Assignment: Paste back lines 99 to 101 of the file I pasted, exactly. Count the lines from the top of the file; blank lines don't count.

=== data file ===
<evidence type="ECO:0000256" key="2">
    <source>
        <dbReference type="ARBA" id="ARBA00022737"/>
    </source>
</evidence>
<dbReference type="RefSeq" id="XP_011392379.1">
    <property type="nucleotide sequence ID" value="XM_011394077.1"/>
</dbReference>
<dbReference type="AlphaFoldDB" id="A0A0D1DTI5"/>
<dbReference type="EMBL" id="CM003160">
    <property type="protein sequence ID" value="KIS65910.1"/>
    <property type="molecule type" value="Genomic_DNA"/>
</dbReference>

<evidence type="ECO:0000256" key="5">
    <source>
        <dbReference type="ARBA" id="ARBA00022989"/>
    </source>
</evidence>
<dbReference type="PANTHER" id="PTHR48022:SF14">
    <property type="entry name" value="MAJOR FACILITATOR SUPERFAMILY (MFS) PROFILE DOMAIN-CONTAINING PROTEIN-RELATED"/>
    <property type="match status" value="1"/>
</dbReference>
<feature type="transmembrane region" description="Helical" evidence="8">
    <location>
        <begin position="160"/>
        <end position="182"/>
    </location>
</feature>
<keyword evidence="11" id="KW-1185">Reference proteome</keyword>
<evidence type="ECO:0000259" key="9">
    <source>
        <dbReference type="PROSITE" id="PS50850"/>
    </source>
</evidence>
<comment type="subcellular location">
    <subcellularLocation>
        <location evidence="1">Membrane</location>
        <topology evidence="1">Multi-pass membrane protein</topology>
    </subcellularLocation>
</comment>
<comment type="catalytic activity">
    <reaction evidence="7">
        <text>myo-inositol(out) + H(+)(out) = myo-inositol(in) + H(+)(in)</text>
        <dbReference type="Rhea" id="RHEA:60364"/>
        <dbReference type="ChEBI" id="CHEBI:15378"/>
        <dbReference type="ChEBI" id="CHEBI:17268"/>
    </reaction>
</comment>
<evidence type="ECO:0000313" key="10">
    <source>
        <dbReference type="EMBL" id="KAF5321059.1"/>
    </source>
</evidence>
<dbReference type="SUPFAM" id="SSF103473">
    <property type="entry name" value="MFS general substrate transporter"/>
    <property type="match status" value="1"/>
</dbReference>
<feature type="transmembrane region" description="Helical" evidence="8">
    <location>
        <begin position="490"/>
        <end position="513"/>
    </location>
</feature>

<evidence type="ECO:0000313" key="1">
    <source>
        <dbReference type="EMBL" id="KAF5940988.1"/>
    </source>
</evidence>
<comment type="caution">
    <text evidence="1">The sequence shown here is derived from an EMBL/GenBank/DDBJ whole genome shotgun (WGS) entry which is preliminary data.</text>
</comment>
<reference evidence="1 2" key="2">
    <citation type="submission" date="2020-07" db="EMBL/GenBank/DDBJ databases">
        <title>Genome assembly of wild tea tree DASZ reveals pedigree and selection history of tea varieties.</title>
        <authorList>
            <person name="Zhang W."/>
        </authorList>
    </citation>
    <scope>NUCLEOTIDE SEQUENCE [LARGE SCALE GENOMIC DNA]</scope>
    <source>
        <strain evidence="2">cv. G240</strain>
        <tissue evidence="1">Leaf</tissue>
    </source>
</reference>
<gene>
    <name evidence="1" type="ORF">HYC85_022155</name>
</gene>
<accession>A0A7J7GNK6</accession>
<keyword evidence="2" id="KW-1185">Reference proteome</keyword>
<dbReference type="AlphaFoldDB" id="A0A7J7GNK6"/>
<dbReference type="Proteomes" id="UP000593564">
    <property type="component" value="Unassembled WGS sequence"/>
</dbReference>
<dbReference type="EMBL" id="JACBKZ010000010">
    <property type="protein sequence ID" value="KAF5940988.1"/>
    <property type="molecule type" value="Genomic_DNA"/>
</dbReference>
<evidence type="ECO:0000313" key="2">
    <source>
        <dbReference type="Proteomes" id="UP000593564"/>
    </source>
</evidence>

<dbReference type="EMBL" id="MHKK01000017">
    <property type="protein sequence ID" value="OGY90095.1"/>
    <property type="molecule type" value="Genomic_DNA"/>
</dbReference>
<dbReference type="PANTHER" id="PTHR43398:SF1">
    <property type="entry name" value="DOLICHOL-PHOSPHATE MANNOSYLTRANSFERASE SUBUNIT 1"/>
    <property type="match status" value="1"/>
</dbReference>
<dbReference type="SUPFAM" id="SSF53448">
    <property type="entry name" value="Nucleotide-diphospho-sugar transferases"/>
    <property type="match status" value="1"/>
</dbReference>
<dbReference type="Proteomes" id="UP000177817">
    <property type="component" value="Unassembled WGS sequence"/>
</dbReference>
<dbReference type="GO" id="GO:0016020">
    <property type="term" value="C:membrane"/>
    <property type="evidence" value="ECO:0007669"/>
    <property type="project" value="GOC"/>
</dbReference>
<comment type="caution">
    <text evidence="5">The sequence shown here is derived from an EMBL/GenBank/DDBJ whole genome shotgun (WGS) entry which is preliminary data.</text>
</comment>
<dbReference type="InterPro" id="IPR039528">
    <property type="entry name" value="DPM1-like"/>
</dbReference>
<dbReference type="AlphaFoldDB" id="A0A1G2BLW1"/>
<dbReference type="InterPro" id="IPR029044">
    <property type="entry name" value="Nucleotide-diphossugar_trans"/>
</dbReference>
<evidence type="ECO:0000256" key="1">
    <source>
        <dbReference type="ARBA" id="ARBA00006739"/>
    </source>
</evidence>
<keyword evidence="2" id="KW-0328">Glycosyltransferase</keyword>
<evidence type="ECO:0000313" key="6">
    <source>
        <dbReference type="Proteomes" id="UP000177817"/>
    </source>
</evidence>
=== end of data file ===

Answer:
    <source>
        <dbReference type="Proteomes" id="UP000593564"/>
    </source>